January 9, 2013

Local Filmmaker’s Documentary Selected For Princeton Environmental Film Festival


“FELT, FEELINGS AND DREAMS”: This still from Princeton resident Andrea Odezynska’s documentary film shows the bright colors and intricate cut and stitched patterns of the traditional “shyrdak” of Kyrgystan, the result of painstaking and physically demanding work by women artisans who transforms raw sheep’s wool into the compressed fabric of felt. Princeton resident Andrea Odezynska goes behind the process to reveal lives and aspirations in her documentary that has been selected for the Princeton Environmental Film Festival opening later this month at the Princeton Public Library.

The theme of this year’s Princeton Environmental Film Festival (PEFF) is “Sense of Place” and filmmaker Andrea Odezynska takes us to the Kyrgyz republic after the break up of the Soviet Union.

Ms. Odezynska’s 30-minute documentary, Felt, Feelings and Dreams, follows a small group of women in the former Soviet Republic who pull themselves out of poverty by reviving ancient feltmaking traditions. It celebrates their taking control of their lives against a dispiriting backdrop of unemployment and alcoholism.

“Making this film was quite the adventure,” says the filmmaker, who hails originally from Philadelphia and moved to Princeton some five years ago with her husband, a research scientist at Bristol-Myers Squibb. “The women really moved and inspired me. They are gatekeepers of a culture that is fast disappearing.” According to the film, one in five Kyrgyz women become migrant workers in Russia, working in menial jobs to support their families back home. As is pointed out, sometimes the best way forward is to embrace the past.

The film moves from scenes of external urban squalor to interiors such as the one shown above: timeless images, rich in color. It’s no surprise that Ms. Odezynska’s work been praised as “beautiful” and “iconic.” If her films have a common thread, it is the depiction of ordinary women doing something hard and succeeding. “Cross cultural backdrops and a reverence for ‘old’ traditions and beliefs can also be found throughout,” says the filmmaker whose earlier documentary, The Whisperer, focused on a personal journey to rural Western Ukraine where she encountered a local village healer. “Water meets wax, words are whispered, and my life was altered forever,” says Ms. Odezynska of the experience. Ms. Odezynska’s parents were immigrants from the Ukraine and another of her films, the comedic Dora was Dysfunctional, a story of unrequited love set in Los Angeles, incorporates an ancient Ukrainian love spell.

Ms. Odezynska, who teaches aspects of filmmaking for both narrative and documentary film at the School of Visual Arts in New York City, learned her craft at The American Film Institute in Los Angeles, from which she graduated with an MFA. She also has a bachelor’s degree in theater from Bennington College.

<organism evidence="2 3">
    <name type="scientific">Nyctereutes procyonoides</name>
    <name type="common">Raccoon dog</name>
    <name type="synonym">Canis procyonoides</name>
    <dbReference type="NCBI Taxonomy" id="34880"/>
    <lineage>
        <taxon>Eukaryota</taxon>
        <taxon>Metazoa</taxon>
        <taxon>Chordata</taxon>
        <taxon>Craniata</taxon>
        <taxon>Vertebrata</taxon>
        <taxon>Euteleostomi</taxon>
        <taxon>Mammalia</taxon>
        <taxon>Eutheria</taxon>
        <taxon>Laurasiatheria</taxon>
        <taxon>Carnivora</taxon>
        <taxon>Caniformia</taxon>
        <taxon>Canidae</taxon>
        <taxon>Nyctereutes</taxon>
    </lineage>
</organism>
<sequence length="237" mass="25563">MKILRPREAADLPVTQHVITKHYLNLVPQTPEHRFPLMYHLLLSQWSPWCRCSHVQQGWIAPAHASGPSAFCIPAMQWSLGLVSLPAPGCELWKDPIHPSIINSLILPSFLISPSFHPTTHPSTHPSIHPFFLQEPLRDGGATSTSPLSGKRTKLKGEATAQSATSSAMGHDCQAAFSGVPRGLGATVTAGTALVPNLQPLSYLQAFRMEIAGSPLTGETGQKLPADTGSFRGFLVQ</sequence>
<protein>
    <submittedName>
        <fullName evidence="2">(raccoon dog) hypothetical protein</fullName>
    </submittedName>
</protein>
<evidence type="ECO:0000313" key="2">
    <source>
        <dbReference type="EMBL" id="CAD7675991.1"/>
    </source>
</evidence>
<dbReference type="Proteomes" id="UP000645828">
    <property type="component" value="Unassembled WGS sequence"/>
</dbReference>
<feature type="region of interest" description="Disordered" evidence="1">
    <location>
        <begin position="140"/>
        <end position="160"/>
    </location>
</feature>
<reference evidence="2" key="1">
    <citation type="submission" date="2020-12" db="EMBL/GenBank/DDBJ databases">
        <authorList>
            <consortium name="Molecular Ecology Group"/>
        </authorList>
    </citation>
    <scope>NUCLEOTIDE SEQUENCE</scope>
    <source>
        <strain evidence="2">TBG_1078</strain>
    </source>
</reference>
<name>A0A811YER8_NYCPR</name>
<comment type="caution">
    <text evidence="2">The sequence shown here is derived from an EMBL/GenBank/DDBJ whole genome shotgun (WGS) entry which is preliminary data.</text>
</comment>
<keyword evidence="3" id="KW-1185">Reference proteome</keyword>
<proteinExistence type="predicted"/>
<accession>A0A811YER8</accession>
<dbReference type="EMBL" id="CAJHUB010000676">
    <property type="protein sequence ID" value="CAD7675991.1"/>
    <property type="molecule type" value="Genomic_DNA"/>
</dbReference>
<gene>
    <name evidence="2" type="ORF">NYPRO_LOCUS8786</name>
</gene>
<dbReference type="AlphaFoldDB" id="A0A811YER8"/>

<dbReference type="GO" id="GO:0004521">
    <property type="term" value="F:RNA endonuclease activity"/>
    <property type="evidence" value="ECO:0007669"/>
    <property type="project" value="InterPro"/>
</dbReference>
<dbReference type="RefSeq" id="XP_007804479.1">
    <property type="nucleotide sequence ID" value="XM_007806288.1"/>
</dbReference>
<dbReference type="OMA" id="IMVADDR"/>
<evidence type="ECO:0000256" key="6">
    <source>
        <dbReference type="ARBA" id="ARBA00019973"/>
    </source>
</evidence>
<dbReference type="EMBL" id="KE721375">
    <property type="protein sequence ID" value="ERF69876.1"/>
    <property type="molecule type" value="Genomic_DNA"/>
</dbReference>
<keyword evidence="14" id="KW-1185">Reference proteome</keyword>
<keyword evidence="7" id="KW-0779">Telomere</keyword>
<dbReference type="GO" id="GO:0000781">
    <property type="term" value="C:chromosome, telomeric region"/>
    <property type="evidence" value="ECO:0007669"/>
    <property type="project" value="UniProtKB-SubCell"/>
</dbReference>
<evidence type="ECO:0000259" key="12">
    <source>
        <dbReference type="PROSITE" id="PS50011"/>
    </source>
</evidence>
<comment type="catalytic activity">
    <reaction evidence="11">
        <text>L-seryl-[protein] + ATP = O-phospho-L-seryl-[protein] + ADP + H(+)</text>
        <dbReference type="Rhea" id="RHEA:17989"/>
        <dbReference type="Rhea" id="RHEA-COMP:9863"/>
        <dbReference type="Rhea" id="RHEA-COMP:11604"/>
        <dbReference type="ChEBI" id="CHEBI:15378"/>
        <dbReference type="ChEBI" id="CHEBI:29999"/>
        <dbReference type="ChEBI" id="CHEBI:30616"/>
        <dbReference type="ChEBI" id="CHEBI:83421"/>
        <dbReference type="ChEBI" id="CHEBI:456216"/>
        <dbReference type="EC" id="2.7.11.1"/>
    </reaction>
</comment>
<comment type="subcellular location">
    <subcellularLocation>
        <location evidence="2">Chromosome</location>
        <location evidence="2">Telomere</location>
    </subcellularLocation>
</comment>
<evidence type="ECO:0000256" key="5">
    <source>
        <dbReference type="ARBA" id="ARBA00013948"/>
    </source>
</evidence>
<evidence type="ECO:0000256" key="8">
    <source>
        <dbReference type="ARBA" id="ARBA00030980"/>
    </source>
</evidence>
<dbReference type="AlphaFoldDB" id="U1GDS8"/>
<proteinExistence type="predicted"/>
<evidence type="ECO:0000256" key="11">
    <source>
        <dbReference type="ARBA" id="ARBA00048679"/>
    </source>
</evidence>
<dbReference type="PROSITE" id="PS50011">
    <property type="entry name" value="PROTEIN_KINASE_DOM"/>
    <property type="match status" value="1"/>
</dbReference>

A friend from Bennington who is now artistic director of the Yara Arts Group in New York City and who travels extensively in the East collecting folklore, invited Ms. Odezynska to travel to Kyrgystan as a filmmaker. Ms. Odezynska has created close to 20 short films for the New York City-based experimental theater company which also support this documentary. Other funding came from two New York State Council on the Arts grants.

Ms. Odezynska and cinematographer Georges Khamicki first traveled to Kyrgyzia in 2008 to shoot the film for which she was keen to get beyond the process of making felt. “Women are the underdogs in this society and making these traditional felt rugs or ‘shyrdak,’ is connecting them to the rest of the world.” One of the film’s subjects, a woman named Kenje, has traveled to Budapest and Paris to show her work. While she works, Kenje shares stories such as the secret of felt as discovered by shepherds on their way to the high pastures (wool, sweat, and walking).

After returning home with her footage, Ms. Odezynska added dramatizations of folk tales as well as Kyrgyz proverbs such as: “If you don’t want to make felt, don’t come to our feast.”

Of her eight years as a filmmaker, Ms. Odezynska says: “I focused on documentaries as a way to keep my hand in while my children were young and you’ll find that there are quite a lot of women film directors simply because it works well around the ‘mommy track.’” Ms. Odezynska’s 11-year-old twins attend Princeton Charter School.

“Very few people have been exposed to the remote, harsh, and stunning world of Felt, Feelings and Dreams,” says Ms. Odezynska of her film. “Particularly in this global economic downturn, I feel audiences will be inspired by the courage of the women in my film. I know I was.By Western standards, they have so little material wealth, yet, I left Kyrgyzia feeling that they have something precious that maybe we have lost.”

Felt, Feelings and Dreams screens on Sunday February 3, as part of the 2013 Princeton Environmental Film Festival which opens Thursday, January 24 and runs through Sunday, February 10. For more on Ms. Odezynska’s work, including film trailers, visit: www.odezynska.com. For more on the Princeton Environmental Film Festival, visit: http://community.princetonlibrary.org/peff/schedule/.